ISSN 2330-717X

Potential For New Approach To Opioid Crisis

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In a six-month study recently concluded, a research unit affiliated with two hospital institutions and a university in Ottawa found that a reduction in the number of cigarettes smoked daily also reduced a smoker’s dependence on opioids.

The study, “Management and Point-of-Care for Tobacco Dependence (PROMPT): a feasibility mixed methods Community Based Participatory Action Research project in Ottawa, Canada,” was published in the latest issue of BMJ Open. This latest research by The Bridge Engagement Centre (The Bridge), affiliated with The Ottawa Hospital, Ottawa Hospital Research Institute and the University of Ottawa, followed a previous study at The Bridge of 856 participants drawn primarily from the homeless community.

When that study revealed that 96 per cent of the participants smoked, compared to just 9 percent of the Ottawa population, The Bridge undertook the second study to determine if it could reduce the prevalence of addiction among the homeless.

“The majority of the homeless are at high risk,” said Smita Pakhale, MD, FRCPC, MSc, Clinician-Scientist Lead at The Bridge, and a member of the American Thoracic Society’s Tobacco Action Committee. “If they have housing, they fear losing it; 79 percent have no ready access to food; mental health issues, caused by stress and/or generational problems, are up to eight times more prevalent among the homeless than in the general population. They cope with these problems by turning to caffeine, alcohol and cigarettes, which are readily available.”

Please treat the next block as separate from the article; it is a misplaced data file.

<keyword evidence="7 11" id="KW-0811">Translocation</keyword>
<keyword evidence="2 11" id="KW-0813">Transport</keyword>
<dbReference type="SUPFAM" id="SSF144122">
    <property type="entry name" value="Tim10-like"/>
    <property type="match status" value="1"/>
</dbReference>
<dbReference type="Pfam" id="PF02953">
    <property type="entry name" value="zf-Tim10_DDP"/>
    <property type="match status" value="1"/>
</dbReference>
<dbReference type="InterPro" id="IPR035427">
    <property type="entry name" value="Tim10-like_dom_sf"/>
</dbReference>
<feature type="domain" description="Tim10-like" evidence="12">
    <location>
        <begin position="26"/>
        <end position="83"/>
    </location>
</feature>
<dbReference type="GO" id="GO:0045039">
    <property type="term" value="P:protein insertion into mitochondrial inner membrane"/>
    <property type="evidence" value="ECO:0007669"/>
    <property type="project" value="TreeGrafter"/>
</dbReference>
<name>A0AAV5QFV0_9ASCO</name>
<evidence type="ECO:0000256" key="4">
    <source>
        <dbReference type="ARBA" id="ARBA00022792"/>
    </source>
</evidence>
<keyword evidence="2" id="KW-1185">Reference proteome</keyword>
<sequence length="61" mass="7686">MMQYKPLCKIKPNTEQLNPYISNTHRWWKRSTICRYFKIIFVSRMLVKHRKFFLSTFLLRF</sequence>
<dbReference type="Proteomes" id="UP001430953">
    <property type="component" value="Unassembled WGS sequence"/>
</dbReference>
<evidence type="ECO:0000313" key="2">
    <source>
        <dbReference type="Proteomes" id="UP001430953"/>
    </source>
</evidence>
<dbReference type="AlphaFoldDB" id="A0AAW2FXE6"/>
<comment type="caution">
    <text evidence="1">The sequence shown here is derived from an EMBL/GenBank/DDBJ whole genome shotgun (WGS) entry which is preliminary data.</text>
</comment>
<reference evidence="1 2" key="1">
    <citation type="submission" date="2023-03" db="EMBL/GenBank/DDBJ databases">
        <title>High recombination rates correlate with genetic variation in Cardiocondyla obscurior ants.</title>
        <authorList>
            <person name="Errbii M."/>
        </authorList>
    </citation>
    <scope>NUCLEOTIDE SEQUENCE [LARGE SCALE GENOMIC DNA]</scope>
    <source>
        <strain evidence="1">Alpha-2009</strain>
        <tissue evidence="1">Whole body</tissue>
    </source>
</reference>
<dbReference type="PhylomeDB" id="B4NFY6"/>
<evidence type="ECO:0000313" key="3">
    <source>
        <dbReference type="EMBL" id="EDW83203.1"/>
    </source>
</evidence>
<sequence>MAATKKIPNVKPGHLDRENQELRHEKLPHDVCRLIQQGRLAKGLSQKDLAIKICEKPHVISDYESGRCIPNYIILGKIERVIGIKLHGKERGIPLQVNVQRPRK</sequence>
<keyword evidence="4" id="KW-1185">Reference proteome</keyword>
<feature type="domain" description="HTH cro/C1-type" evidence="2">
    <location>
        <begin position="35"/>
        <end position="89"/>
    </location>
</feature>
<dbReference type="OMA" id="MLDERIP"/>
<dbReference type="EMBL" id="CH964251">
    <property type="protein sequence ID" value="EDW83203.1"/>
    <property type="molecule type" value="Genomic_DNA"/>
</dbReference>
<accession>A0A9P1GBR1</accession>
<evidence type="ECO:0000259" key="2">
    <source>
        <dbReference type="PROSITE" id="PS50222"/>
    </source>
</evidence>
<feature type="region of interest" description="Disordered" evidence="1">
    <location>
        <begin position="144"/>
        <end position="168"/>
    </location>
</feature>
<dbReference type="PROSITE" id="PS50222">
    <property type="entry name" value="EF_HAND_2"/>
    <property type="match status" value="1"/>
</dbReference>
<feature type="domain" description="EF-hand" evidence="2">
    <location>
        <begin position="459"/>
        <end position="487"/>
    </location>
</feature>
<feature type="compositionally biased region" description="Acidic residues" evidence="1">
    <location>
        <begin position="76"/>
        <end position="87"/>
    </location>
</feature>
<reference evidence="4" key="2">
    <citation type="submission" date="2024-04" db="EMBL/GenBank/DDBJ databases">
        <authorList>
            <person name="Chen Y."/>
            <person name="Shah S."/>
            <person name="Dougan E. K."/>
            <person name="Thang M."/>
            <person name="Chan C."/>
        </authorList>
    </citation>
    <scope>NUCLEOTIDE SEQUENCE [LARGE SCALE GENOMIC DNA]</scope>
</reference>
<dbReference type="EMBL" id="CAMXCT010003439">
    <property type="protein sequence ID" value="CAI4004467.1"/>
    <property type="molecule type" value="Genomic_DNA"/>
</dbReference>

The second study, The Participatory Research in Ottawa: Management and Point-of-Care for Tobacco Dependence (PROMPT), followed 80 of Ottawa’s most vulnerable residents for 6 months while providing peer support, regular counselling with a mental health nurse, free Nicotine Replacement Therapy (nicotine patch, gum, inhaler), and peer-led life-skills workshops.

The content of the study and its administration was a joint effort by The Bridge and the participants who were trained in the ethics of recruitment and management. This joint action, Dr. Pakhale said, placed participants in the driver’s seat which built their confidence and helped them to focus on a productive future.

PROMPT’s findings included a reduction in the participants’ daily cigarette use from an average of 20 a day at the start of the study to the average of nine a day at the study’s end. There was also an 18.8 percent reduction in the use of opioids such as heroine, fentanyl and Oxycontin.

More than a third of PROMPT participants reported an overall improvement in quality of life, including returning to work, greater community engagement and community support, accessing drug treatment programs and school enrolment.

The Bridge research team will expand the scale of the PROMPT project in an upcoming e-cigarette project funded by the Canadian Institute of Health Research.

“The PROMPT project demonstrates that a community-based tobacco dependence program can foster positive life changes,” said Dr. Pakhale. “Moreover, PROMPT’s patient engagement and tobacco management model, a whole-person strategy, can be used to deal with the growing opioid crisis in North America.”


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